Sick, frail, and yet possessing an indomitable will to live, a 7-month-old goat with a seeming “sixth sense” for direction was found running along a busy road just miles from Farm Sanctuary after escaping from a slaughterhouse in nearby Newfield, New York. Luckily, once the slaughterhouse owner was identified, he agreed to willingly surrender the ailing young animal to the Tompkins County SPCA, and from there, the goat found his way to our New York Shelter for rehabilitative care.
Soon after arriving at Farm Sanctuary, caregivers named the convalescing goat “Doughty” (which means “valiant”). According to National Shelter Director Susie Coston, “Doughty can jump over your shoulders, which is why he wound up with us and not on someone’s plate.” He’s also “jumpy” in another sense, meaning he still suffers from the trauma of nearly being slaughtered for meat. “It will take some time to bring him around,” said Coston, “but he’s obviously got strong survival skills. And he likes talking — make a goat sound, and he’ll make one back every time!”
Coston also points out that Doughty’s personality — and his heroic getaway — challenge the commonly-held assumption that farm animals are merely sources of food. “Goats are exceptionally social and affectionate, and they form very close bonds with each other,” she says, “We at Farm Sanctuary are so lucky to be able to get to know animals like Doughty as the caring, friendly and highly intelligent creatures they really are. I hope that, one day, everyone will appreciate farm animals as uniquely beautiful beings who want to live – just like you and me.”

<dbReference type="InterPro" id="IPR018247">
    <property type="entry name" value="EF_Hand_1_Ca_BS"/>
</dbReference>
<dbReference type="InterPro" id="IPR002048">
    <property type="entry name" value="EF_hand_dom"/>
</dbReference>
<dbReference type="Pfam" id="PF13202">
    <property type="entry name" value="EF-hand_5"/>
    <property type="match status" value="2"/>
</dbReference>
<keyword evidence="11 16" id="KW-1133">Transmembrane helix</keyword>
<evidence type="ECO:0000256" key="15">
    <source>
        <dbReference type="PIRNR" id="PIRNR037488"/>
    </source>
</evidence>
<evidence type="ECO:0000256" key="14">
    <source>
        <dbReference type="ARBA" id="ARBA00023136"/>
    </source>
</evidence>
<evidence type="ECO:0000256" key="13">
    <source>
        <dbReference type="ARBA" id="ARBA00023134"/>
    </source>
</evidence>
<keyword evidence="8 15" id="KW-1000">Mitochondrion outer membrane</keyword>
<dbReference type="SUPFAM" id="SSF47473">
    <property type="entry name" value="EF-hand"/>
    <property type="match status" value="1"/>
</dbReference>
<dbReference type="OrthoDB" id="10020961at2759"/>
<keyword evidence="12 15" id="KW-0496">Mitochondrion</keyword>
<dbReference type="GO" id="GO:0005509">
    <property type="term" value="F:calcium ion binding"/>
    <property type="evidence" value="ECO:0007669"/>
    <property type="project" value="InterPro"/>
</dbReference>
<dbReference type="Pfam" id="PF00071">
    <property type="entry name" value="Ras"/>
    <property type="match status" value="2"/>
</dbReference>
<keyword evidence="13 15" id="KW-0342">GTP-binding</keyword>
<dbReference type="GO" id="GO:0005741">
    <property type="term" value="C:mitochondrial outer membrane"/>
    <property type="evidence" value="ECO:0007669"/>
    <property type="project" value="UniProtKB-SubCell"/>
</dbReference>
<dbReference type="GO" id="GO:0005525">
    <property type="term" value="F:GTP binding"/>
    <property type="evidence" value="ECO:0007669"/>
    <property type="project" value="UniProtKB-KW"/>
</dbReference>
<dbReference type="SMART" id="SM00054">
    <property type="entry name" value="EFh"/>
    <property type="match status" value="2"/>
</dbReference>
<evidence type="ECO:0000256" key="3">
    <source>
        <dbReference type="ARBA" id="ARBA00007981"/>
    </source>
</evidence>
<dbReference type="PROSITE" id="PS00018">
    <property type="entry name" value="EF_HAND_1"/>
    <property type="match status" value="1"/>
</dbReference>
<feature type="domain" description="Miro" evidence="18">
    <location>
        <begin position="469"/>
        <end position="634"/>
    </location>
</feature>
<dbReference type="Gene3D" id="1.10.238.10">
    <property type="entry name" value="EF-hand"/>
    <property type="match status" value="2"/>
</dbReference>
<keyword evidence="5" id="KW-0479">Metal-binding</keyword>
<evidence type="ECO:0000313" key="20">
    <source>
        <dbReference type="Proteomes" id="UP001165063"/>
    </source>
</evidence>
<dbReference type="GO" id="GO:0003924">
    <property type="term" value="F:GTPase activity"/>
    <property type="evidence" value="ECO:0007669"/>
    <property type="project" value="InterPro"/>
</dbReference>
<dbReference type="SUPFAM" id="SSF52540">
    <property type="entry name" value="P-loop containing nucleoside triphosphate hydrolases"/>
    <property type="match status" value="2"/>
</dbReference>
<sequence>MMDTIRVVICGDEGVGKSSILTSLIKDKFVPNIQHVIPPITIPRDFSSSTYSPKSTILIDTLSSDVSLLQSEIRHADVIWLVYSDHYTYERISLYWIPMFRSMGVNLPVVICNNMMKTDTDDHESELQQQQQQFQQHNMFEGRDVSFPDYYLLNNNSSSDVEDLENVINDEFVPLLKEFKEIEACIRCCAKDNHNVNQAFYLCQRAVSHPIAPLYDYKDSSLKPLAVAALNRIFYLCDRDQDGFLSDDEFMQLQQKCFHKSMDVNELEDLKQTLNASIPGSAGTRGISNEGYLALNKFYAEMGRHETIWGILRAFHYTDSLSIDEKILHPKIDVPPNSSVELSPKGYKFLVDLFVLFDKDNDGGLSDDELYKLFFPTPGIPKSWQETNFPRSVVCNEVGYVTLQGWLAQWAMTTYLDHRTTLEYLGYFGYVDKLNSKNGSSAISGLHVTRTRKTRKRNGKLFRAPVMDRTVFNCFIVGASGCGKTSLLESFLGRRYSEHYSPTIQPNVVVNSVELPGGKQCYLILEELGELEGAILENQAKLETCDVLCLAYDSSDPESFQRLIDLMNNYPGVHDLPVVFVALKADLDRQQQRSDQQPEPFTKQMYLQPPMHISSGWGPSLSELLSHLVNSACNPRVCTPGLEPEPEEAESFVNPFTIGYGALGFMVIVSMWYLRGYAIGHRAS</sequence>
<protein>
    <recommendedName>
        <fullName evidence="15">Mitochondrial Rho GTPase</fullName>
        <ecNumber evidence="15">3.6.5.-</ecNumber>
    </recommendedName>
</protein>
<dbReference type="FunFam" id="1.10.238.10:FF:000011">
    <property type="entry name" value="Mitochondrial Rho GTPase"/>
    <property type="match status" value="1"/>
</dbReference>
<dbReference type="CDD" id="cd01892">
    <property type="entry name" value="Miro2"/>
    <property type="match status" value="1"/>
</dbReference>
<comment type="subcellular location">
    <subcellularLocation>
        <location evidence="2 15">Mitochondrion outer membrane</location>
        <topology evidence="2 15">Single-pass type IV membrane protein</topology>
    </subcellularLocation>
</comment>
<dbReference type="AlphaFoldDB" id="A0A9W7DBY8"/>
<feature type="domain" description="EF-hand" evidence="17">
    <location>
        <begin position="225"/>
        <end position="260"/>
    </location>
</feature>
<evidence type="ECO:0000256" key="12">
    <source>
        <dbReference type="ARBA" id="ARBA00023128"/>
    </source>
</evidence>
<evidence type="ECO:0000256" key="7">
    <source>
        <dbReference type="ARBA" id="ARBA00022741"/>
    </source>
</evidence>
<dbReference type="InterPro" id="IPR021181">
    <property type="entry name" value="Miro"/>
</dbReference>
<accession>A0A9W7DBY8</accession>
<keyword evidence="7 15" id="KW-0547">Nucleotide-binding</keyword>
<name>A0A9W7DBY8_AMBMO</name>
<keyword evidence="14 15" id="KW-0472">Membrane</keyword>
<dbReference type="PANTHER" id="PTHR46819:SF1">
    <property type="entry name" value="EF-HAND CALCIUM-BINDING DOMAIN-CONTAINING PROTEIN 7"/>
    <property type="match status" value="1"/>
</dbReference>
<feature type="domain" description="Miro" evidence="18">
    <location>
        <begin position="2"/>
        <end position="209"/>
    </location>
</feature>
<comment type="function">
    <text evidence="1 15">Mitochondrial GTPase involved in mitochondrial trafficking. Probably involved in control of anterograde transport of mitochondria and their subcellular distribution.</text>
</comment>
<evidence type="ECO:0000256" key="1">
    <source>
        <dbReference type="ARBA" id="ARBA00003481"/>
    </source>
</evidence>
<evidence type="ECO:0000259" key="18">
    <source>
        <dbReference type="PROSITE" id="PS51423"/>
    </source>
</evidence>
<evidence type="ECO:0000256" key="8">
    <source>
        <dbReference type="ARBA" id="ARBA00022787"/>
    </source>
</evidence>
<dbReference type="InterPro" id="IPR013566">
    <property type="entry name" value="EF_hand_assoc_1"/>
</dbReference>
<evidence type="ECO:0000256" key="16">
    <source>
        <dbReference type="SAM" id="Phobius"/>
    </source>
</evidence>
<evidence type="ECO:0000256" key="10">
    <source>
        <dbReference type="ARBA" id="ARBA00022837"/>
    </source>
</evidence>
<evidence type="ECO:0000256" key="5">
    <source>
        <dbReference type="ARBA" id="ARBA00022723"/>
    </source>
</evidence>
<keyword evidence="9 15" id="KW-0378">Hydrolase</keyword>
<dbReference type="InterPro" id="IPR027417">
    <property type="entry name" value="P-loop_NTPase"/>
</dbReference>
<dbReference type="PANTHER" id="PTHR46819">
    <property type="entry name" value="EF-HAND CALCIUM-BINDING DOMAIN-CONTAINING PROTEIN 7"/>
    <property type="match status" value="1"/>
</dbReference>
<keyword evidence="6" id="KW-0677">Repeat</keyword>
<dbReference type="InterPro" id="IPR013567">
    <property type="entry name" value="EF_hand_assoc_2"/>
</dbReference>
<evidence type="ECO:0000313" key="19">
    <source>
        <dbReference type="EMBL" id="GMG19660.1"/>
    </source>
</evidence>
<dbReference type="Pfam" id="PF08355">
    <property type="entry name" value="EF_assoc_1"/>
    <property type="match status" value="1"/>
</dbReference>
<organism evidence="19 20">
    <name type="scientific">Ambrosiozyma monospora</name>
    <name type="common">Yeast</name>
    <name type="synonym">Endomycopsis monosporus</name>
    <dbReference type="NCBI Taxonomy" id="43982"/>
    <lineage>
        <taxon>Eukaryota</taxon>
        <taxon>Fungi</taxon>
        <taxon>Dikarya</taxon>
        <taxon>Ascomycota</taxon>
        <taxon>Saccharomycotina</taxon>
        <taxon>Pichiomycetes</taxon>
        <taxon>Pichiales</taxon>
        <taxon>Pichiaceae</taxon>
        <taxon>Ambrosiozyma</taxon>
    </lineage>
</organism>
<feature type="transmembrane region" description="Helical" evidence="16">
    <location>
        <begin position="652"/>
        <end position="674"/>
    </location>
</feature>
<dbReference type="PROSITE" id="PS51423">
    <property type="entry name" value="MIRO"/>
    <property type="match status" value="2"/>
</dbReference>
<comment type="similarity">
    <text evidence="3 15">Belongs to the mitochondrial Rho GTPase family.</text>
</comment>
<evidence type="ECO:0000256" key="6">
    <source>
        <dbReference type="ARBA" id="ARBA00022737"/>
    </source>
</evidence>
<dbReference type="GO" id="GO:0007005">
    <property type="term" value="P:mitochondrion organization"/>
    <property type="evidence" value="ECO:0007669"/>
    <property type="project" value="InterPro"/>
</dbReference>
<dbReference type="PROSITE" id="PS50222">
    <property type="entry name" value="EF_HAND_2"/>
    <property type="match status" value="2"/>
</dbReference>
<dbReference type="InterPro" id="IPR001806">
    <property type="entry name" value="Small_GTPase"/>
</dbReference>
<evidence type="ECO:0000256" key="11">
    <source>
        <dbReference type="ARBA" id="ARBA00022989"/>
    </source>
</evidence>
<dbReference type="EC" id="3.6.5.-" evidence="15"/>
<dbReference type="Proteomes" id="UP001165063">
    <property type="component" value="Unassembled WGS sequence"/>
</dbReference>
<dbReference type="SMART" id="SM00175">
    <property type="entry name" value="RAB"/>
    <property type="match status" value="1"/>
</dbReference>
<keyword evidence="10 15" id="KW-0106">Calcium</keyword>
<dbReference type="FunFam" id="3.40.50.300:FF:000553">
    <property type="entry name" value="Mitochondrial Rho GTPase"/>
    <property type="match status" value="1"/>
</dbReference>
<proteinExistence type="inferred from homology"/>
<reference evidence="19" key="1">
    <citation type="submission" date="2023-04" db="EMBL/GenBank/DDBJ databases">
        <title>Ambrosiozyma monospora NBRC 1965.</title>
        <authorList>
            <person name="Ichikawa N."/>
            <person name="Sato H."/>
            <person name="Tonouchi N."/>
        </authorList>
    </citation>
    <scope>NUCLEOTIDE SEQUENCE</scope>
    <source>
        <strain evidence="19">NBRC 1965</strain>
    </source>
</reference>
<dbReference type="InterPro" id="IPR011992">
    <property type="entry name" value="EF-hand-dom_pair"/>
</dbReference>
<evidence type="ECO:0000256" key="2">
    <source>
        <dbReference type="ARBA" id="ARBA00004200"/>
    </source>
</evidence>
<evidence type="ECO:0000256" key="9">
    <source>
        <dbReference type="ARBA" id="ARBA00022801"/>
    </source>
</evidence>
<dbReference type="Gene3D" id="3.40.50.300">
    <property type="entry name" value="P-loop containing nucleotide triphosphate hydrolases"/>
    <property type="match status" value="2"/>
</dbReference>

After several weeks in our Emergency Rescue & Rehabilitation Center, where he was treated for parasite infestation and nursed back to health with proper nourishment, Doughty has since been introduced to many of the other goats residing at our New York Shelter (several of whom are also slaughterhouse escapees), and has already made great friends with Ginger and Curry, a mother and son pair who were rescued from a goat dairy in 2007. Doughty is certainly now in good company as a proud new member of this lively, loving and playful herd.